Already this year we’ve seen Frank Francisco pitch for Frisco of the Texas League, and had reason to invoke Johnny Podres of the Padres, and mention that the first draft choice of the Mets was a fella named Matz.
Some of them are desperate stretches, but you can in fact come up with at least one player whose name suggested they should’ve played with a particular city or team monicker across his chest (and even some who did).
Alphabetically by franchise:
Arizona: Of course, it’s pitcher Steve Phoenix from the A’s of 1994 and 1995.
Atlanta: They get the all-time great in this bizarre category, former Reds and Padres’ outfielder Angel Bravo.
Baltimore: Probably the closest is ex-Cub third baseman Kevin Orie, unless you like Ossie Orwoll, the fifth starter of the ’28 A’s.
Boston: Since none of the big leaguers named Fox have ever been nicknamed “Red,” you have to go with a washed-out mega-prospect who was once… Ted Cox, Red Sox. That or ex–outfielder Daryl Boston.
Chicago A.L.: Two deadball era stars fit best here, Pitcher Doc White (who actually pitched for them), and A’s outfielder Socks Seybold. Current Giants’ backup catcher Eli Whiteside gets honorable mention.
Chicago N.L.: You could look to 19th Century second baseman Cub Stricker, but I’m much more inclined to pick the spring-training-only ex-manager of the Red Sox, Mike Cubbage.
Cincinnati: It says something that nobody nicknamed “Red” has ever appeared for them in a post-season game. But pitcher Red Barrett made cameos with the ’39 and ’40 N.L. champs.
Cleveland: No-brainer. Former Red Sox pitcher Reggie Cleveland.
Colorado: Of all the players with the first name “Rocky,” the one most closely mirroring “Colorado Rockies” has to be “Rocky Colavito.” If Mets prospect Jose Coronado makes it, he’d have to be considered.
Detroit: Got to be Tigers’ 1957-58 manager Jack Tighe, although, interestingly, in the latter stages of his career when he was Detroit’s player-manager, Ty Cobb’s team was often spelled “Tygers.”
Florida: Marlin Coughtry, ’60s infielder, or Marlin Stuart, ’50s pitcher.
Houston: Rockies’ closer Huston Street or venerable catcher and pinch-hitter Tyler Houston.
Kansas City: A 1945 Giants’ pitcher named Roy Lee, or Mets and Jays pitcher Roy Lee Jackson.
Los Angeles A.L.: You can reuse Angel Bravo; I’d rather try 1972-73 Royals pitcher Norm Angelini.
Los Angeles N.L.: Who else but 1912 Reds’ third baseman Johnny Dodge?
Milwaukee: Lots of real-life Brewers; Tom of the Red Sox, maybe Jim of the Dodgers.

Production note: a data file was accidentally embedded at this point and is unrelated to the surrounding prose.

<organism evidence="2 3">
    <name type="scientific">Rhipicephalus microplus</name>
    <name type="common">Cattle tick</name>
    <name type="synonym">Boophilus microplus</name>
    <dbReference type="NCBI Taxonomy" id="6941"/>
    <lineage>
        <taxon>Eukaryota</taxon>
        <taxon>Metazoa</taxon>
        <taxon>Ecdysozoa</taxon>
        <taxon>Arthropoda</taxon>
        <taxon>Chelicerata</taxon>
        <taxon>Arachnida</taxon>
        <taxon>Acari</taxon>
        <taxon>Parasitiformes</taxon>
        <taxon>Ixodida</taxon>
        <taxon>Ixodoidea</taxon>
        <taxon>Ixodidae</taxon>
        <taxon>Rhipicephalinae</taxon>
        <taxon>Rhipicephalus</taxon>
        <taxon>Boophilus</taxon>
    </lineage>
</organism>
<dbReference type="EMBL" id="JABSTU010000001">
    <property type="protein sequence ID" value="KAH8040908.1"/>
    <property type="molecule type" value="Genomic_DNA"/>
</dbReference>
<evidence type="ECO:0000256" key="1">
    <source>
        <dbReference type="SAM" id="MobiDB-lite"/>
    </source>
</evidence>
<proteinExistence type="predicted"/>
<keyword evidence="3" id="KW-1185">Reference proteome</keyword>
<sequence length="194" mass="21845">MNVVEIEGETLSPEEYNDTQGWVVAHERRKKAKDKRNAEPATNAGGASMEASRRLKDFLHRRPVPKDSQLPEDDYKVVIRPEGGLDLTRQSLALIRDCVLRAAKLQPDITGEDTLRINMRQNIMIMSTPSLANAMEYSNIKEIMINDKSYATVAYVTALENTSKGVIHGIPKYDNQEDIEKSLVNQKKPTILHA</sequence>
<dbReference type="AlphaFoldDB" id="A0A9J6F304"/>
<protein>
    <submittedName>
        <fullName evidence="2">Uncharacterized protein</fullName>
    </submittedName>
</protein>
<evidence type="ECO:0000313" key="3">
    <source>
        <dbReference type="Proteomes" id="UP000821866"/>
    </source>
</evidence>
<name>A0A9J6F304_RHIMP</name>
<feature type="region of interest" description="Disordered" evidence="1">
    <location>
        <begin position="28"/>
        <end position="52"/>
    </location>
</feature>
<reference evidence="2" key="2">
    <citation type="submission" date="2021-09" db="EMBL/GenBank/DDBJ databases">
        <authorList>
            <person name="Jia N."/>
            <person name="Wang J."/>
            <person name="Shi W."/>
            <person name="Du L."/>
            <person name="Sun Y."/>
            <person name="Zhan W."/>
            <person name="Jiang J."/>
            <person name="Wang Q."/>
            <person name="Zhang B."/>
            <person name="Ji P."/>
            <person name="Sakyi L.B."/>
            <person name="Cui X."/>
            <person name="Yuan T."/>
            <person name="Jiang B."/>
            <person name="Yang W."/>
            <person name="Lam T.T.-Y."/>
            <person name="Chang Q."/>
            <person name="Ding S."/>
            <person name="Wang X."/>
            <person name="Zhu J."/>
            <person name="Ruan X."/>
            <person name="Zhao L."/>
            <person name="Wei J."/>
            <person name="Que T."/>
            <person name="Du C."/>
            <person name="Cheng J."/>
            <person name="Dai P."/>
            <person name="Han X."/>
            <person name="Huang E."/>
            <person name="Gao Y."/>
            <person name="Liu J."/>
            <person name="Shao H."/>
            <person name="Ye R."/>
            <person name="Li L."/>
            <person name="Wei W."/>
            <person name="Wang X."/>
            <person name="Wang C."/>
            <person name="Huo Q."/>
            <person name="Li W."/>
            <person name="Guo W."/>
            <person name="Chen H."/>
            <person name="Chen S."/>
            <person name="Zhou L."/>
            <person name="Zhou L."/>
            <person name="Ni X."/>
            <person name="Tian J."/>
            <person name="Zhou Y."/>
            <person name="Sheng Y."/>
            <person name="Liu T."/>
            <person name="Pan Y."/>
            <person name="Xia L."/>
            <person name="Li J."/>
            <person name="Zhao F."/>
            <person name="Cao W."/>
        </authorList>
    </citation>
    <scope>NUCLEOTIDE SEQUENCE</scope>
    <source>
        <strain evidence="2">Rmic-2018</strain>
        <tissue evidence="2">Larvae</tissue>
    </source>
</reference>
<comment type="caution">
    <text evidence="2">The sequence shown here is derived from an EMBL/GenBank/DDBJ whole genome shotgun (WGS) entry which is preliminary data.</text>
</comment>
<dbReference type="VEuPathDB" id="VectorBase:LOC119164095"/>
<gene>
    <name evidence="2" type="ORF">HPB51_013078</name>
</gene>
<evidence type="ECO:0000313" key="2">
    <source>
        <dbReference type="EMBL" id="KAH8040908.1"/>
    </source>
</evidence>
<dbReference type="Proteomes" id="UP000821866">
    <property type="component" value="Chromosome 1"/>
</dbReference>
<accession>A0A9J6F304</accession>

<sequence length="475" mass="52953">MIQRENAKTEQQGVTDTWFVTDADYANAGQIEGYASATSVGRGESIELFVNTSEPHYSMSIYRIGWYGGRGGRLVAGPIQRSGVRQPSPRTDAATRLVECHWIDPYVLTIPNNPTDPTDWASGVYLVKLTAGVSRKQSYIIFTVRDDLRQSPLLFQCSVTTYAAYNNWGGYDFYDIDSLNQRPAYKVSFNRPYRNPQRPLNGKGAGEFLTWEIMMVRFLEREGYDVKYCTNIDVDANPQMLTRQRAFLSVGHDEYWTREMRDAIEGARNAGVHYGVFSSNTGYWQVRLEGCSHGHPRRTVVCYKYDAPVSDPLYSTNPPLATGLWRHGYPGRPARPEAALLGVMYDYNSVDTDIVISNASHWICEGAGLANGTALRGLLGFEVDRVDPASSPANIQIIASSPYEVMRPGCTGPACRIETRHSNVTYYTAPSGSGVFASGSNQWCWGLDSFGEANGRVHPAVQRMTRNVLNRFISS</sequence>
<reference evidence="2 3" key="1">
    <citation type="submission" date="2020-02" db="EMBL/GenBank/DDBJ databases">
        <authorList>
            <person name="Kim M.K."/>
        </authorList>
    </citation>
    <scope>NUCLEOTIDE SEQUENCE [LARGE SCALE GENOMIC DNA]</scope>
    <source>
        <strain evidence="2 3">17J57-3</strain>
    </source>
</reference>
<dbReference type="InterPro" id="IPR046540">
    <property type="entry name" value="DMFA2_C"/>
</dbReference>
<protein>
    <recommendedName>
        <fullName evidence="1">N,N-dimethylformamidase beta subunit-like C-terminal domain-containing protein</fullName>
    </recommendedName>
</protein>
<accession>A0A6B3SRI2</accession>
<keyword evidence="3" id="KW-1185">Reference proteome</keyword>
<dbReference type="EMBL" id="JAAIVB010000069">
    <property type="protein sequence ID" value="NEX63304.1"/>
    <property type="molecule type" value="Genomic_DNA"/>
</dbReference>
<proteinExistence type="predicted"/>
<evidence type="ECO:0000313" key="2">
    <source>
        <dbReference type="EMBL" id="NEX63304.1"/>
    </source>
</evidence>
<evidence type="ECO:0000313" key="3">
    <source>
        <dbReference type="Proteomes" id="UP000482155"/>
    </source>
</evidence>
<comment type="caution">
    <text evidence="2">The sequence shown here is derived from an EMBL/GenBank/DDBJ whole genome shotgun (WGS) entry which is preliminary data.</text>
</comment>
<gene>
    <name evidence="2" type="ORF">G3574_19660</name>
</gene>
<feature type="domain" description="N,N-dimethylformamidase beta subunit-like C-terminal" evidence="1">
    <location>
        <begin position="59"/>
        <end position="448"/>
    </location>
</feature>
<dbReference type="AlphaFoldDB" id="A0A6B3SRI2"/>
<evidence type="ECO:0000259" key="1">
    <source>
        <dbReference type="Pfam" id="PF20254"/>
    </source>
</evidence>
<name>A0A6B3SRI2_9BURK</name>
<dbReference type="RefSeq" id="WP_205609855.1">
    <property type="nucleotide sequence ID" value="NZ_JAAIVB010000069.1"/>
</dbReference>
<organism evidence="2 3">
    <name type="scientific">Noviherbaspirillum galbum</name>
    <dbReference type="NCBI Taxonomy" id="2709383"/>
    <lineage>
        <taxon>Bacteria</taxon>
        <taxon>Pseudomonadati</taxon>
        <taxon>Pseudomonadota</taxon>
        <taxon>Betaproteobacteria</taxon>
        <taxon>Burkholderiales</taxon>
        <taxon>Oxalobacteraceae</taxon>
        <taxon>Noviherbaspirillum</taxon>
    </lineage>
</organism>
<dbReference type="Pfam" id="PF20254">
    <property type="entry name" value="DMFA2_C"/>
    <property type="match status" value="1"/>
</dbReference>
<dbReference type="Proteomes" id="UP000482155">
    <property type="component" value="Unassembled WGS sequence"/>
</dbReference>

Minnesota: The Canseco Twins?
New York A.L.: Gotta go with the second baseman of the champion St. Louis Browns of the 1880’s, Yank Robinson. I can, though, recall my delight in 1976 when a reliever made a cameo in the Bronx and became Jim York, New York.
New York N.L.: Until draftee Matz makes it, their patron saint has to be Lenny Metz, infielder of the 1920 Phillies.
Oakland: How about the Cardinals’ outfielder of the early teens, Rebel Oakes?
Philadelphia: The ultimate one-team name-alike Dave Philley played 18 years in the majors, and for a dozen games in 1960 he was actually “Dave Philley of the Phillies.” He had previously played for the A’s in their original home, making him “Dave Philley of Philly.”
Pittsburgh: Either infielder Gaylen Pitts of the ’74-75 A’s, or pitcher Jim Pittsley of the ’95-99 Royals.
St. Louis: Ex-Cardinal outfielder Jose Cardenal is good. Cup-of-coffee 1963 Houston pitcher Conrad “Randy” Cardinal is better.
San Diego: Johnny Podres, of course, although 1941 Indians’ outfielder Buck Frierson is a good back-up.
San Francisco: Ah, if the Rangers would only swap him for Brian Wilson. He could be Franklin “Frank” Francisco, San Francisco.
Seattle: The toughest of the bunch. We have to settle for ex-Giants and Twins pitcher George Maranda.
Tampa Bay: You might go with ex-Expo Razor Shines, or bring in relievers Chris and Ken Ray.
Texas: Tim Raines? Wayne Granger?
Toronto: You could choose Vida Blue, or Joey Jay, but I like Jay Bruce. Doesn’t that sound good? Jay Bruce of the Blue Jays?
Washington: Last year’s feel-good career minor leaguer who made the Cardinals, Rico Washington. Also you could use ’60s pitcher Jim Nash for a weak homonym.